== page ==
Today’s exchanges at PMQs sounded fairly hackneyed and well-worn. Ed Miliband chose to ask about the economy, and the usual argument took place – the Labour leader accused the coalition of stifling growth, the prime minister said it was all Labour’s fault for borrowing too much.
But Miliband did give one revealing answer during the debate. The Labour leader pointed out:
[Cameron] is borrowing £212bn more than he promised.
To which the prime minister replied with the question:
If he thinks borrowing is a problem, why does he want to borrow more?
It was an excellent comeback, getting to the heart of Labour’s problem on the economy – how would borrowing more help bring borrowing down? Rather than deny that the Labour plans would result in higher borrowing, Miliband replied:
He is borrowing for failure, that’s the reality.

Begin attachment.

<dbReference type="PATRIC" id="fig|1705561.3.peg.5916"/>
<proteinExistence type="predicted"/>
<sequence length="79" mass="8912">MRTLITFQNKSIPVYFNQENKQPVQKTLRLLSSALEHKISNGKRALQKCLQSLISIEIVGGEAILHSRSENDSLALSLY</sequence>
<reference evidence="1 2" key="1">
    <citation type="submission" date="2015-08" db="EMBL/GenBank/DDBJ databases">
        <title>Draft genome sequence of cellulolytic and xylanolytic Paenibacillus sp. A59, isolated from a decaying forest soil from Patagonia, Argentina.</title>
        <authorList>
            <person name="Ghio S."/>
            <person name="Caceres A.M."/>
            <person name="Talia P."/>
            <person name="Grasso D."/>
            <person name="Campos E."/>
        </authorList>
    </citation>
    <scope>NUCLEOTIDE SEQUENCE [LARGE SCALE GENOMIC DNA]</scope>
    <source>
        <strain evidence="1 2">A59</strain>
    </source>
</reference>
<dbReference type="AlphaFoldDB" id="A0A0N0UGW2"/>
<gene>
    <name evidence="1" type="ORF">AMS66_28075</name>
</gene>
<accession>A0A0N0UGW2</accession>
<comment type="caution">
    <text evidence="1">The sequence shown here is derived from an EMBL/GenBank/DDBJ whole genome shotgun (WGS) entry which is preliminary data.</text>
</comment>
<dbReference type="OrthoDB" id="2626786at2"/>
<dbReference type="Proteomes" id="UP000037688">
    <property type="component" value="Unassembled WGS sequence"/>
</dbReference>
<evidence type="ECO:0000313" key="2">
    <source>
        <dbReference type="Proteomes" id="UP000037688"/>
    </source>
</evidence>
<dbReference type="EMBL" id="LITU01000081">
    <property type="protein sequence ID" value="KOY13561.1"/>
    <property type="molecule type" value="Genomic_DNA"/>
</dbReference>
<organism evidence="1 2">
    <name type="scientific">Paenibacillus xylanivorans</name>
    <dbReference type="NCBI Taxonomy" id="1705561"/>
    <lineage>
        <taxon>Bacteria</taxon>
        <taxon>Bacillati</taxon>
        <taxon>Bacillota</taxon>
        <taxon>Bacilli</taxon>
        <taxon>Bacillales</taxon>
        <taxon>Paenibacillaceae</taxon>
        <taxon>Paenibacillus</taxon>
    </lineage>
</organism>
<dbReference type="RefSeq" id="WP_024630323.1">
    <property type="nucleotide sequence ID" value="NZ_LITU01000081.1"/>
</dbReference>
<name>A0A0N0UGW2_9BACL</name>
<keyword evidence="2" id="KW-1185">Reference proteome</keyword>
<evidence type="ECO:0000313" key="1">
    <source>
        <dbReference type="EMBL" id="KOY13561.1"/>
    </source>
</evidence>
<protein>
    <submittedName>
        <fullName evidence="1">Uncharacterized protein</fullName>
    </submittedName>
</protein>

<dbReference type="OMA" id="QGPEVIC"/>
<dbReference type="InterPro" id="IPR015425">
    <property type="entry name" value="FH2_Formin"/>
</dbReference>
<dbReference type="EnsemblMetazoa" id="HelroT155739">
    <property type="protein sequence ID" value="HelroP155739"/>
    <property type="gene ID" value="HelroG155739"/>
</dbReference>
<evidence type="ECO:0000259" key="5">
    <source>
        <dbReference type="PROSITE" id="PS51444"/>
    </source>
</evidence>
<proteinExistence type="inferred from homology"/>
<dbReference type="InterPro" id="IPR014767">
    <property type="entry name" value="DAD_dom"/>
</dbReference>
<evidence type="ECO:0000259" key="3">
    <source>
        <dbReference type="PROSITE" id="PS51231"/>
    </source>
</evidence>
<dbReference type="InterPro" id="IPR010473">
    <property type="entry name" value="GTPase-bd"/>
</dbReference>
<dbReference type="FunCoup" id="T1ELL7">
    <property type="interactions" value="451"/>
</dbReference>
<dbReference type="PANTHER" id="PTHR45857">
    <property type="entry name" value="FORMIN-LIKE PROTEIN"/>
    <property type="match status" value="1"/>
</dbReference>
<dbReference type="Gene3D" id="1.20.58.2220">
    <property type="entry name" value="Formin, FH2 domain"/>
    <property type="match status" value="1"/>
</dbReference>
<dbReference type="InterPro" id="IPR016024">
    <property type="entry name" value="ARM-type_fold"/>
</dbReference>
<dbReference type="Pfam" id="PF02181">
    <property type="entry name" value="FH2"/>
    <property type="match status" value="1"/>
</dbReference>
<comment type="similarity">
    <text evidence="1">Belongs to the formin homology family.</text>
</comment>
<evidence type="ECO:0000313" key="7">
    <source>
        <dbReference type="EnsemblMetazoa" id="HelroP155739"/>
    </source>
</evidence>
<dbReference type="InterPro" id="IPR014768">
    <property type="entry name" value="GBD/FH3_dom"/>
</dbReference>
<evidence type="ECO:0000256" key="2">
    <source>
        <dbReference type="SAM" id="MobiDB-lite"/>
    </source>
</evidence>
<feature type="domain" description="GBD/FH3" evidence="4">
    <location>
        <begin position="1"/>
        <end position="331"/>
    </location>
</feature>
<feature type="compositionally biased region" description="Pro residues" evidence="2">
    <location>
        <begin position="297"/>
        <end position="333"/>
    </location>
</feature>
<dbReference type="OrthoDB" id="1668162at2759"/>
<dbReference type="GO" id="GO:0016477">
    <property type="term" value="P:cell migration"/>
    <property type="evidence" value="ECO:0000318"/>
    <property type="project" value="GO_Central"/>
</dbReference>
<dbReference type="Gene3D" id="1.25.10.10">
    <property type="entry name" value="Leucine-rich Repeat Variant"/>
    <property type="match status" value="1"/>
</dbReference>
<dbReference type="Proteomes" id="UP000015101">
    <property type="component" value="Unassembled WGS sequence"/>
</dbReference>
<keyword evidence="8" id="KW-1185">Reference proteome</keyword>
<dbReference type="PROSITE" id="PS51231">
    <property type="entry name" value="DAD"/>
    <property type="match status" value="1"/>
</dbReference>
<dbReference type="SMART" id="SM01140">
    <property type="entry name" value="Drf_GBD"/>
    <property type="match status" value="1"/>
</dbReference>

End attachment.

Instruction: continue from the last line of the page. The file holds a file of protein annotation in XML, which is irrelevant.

This was met with instant jeers from the Tory benches, who replied that the failure had been Labour’s.
But beyond the immediate point-scoring, the answer highlighted exactly the case Miliband and Ed Balls have to make if they are to regain trust on the economy. They have to be able to persuade people that their form of higher borrowing is different to the government’s form of higher borrowing.
Labour may have a case. If Balls is right, borrowing money to avoid some of the government cuts will result in higher growth, which will lead to lower benefits claims. Roughly the same amount of money is spent, but on different things and with higher growth. Even if the money is used to put into the welfare system (Labour has opposed many of the government’s welfare changes), the opposition would argue that that will pay for higher payments to fewer people under their model economy.
The real difference between the Tory and Labour model, therefore, is not about borrowing and spending, it is about growth and living standards. Miliband would do better to keep the argument there, rather than getting into complex debates about what constitutes good and bad borrowing.